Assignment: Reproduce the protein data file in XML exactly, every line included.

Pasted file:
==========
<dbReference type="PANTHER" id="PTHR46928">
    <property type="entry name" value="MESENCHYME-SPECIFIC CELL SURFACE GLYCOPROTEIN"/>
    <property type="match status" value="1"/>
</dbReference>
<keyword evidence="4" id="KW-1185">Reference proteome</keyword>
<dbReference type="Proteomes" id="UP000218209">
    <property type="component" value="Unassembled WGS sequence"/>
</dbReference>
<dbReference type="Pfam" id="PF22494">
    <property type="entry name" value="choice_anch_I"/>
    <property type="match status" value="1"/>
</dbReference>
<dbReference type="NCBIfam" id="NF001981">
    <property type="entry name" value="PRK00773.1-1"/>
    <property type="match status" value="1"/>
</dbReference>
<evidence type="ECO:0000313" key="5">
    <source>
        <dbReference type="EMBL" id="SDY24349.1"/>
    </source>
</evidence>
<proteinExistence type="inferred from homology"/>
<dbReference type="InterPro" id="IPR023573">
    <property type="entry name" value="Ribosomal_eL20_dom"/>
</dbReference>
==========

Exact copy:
<dbReference type="PANTHER" id="PTHR46928">
    <property type="entry name" value="MESENCHYME-SPECIFIC CELL SURFACE GLYCOPROTEIN"/>
    <property type="match status" value="1"/>
</dbReference>
<keyword evidence="4" id="KW-1185">Reference proteome</keyword>
<dbReference type="Proteomes" id="UP000218209">
    <property type="component" value="Unassembled WGS sequence"/>
</dbReference>
<dbReference type="Pfam" id="PF22494">
    <property type="entry name" value="choice_anch_I"/>
    <property type="match status" value="1"/>
</dbReference>
<dbReference type="NCBIfam" id="NF001981">
    <property type="entry name" value="PRK00773.1-1"/>
    <property type="match status" value="1"/>
</dbReference>
<evidence type="ECO:0000313" key="5">
    <source>
        <dbReference type="EMBL" id="SDY24349.1"/>
    </source>
</evidence>
<proteinExistence type="inferred from homology"/>
<dbReference type="InterPro" id="IPR023573">
    <property type="entry name" value="Ribosomal_eL20_dom"/>
</dbReference>